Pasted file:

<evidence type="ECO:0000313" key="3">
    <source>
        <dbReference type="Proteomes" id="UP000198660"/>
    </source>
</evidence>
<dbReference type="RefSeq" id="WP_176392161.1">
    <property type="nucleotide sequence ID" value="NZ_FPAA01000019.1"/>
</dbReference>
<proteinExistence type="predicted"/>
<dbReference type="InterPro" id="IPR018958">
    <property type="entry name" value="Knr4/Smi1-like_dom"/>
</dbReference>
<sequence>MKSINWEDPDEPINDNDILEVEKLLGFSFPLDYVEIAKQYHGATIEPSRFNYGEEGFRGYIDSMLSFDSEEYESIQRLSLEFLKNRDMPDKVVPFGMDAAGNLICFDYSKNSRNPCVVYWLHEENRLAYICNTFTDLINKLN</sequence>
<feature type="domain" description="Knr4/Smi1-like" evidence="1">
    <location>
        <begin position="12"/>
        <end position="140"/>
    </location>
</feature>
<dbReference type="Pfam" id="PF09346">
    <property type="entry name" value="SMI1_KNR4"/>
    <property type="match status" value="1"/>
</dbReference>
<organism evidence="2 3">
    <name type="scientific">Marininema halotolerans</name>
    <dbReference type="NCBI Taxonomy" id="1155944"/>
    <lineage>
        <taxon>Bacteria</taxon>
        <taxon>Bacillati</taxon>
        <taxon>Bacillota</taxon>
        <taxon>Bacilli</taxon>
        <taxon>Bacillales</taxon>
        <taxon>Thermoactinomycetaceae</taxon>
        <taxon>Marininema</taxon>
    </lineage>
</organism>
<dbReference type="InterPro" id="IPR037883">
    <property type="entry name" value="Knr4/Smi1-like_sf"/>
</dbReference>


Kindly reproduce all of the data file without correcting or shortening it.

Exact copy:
<evidence type="ECO:0000313" key="3">
    <source>
        <dbReference type="Proteomes" id="UP000198660"/>
    </source>
</evidence>
<dbReference type="RefSeq" id="WP_176392161.1">
    <property type="nucleotide sequence ID" value="NZ_FPAA01000019.1"/>
</dbReference>
<proteinExistence type="predicted"/>
<dbReference type="InterPro" id="IPR018958">
    <property type="entry name" value="Knr4/Smi1-like_dom"/>
</dbReference>
<sequence>MKSINWEDPDEPINDNDILEVEKLLGFSFPLDYVEIAKQYHGATIEPSRFNYGEEGFRGYIDSMLSFDSEEYESIQRLSLEFLKNRDMPDKVVPFGMDAAGNLICFDYSKNSRNPCVVYWLHEENRLAYICNTFTDLINKLN</sequence>
<feature type="domain" description="Knr4/Smi1-like" evidence="1">
    <location>
        <begin position="12"/>
        <end position="140"/>
    </location>
</feature>
<dbReference type="Pfam" id="PF09346">
    <property type="entry name" value="SMI1_KNR4"/>
    <property type="match status" value="1"/>
</dbReference>
<organism evidence="2 3">
    <name type="scientific">Marininema halotolerans</name>
    <dbReference type="NCBI Taxonomy" id="1155944"/>
    <lineage>
        <taxon>Bacteria</taxon>
        <taxon>Bacillati</taxon>
        <taxon>Bacillota</taxon>
        <taxon>Bacilli</taxon>
        <taxon>Bacillales</taxon>
        <taxon>Thermoactinomycetaceae</taxon>
        <taxon>Marininema</taxon>
    </lineage>
</organism>
<dbReference type="InterPro" id="IPR037883">
    <property type="entry name" value="Knr4/Smi1-like_sf"/>
</dbReference>